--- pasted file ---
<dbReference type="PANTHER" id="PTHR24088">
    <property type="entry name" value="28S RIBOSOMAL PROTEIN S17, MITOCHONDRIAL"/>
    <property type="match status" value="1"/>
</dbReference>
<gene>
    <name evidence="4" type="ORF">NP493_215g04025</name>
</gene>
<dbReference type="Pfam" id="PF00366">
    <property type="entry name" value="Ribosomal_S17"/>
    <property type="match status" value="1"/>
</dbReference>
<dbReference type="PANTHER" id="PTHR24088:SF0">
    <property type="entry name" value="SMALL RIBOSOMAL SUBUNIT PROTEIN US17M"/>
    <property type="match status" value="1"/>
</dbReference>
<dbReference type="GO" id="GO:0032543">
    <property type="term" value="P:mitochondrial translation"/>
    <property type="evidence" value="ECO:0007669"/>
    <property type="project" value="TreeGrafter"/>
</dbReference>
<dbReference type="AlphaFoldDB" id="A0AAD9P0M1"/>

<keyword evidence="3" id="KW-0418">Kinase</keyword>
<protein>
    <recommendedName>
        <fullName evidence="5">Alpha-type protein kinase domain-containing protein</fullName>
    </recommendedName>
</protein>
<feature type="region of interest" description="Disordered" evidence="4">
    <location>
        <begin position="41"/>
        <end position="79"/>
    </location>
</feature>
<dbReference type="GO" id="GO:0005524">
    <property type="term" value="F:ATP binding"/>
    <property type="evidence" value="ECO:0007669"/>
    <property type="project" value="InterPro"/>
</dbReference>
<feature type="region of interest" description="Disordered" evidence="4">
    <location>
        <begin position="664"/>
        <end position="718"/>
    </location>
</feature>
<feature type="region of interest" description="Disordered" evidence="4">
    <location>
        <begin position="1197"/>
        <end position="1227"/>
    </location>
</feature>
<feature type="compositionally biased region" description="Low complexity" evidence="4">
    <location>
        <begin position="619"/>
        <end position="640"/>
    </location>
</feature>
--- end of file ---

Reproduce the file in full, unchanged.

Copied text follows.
<dbReference type="PANTHER" id="PTHR24088">
    <property type="entry name" value="28S RIBOSOMAL PROTEIN S17, MITOCHONDRIAL"/>
    <property type="match status" value="1"/>
</dbReference>
<gene>
    <name evidence="4" type="ORF">NP493_215g04025</name>
</gene>
<dbReference type="Pfam" id="PF00366">
    <property type="entry name" value="Ribosomal_S17"/>
    <property type="match status" value="1"/>
</dbReference>
<dbReference type="PANTHER" id="PTHR24088:SF0">
    <property type="entry name" value="SMALL RIBOSOMAL SUBUNIT PROTEIN US17M"/>
    <property type="match status" value="1"/>
</dbReference>
<dbReference type="GO" id="GO:0032543">
    <property type="term" value="P:mitochondrial translation"/>
    <property type="evidence" value="ECO:0007669"/>
    <property type="project" value="TreeGrafter"/>
</dbReference>
<dbReference type="AlphaFoldDB" id="A0AAD9P0M1"/>

<keyword evidence="3" id="KW-0418">Kinase</keyword>
<protein>
    <recommendedName>
        <fullName evidence="5">Alpha-type protein kinase domain-containing protein</fullName>
    </recommendedName>
</protein>
<feature type="region of interest" description="Disordered" evidence="4">
    <location>
        <begin position="41"/>
        <end position="79"/>
    </location>
</feature>
<dbReference type="GO" id="GO:0005524">
    <property type="term" value="F:ATP binding"/>
    <property type="evidence" value="ECO:0007669"/>
    <property type="project" value="InterPro"/>
</dbReference>
<feature type="region of interest" description="Disordered" evidence="4">
    <location>
        <begin position="664"/>
        <end position="718"/>
    </location>
</feature>
<feature type="region of interest" description="Disordered" evidence="4">
    <location>
        <begin position="1197"/>
        <end position="1227"/>
    </location>
</feature>
<feature type="compositionally biased region" description="Low complexity" evidence="4">
    <location>
        <begin position="619"/>
        <end position="640"/>
    </location>
</feature>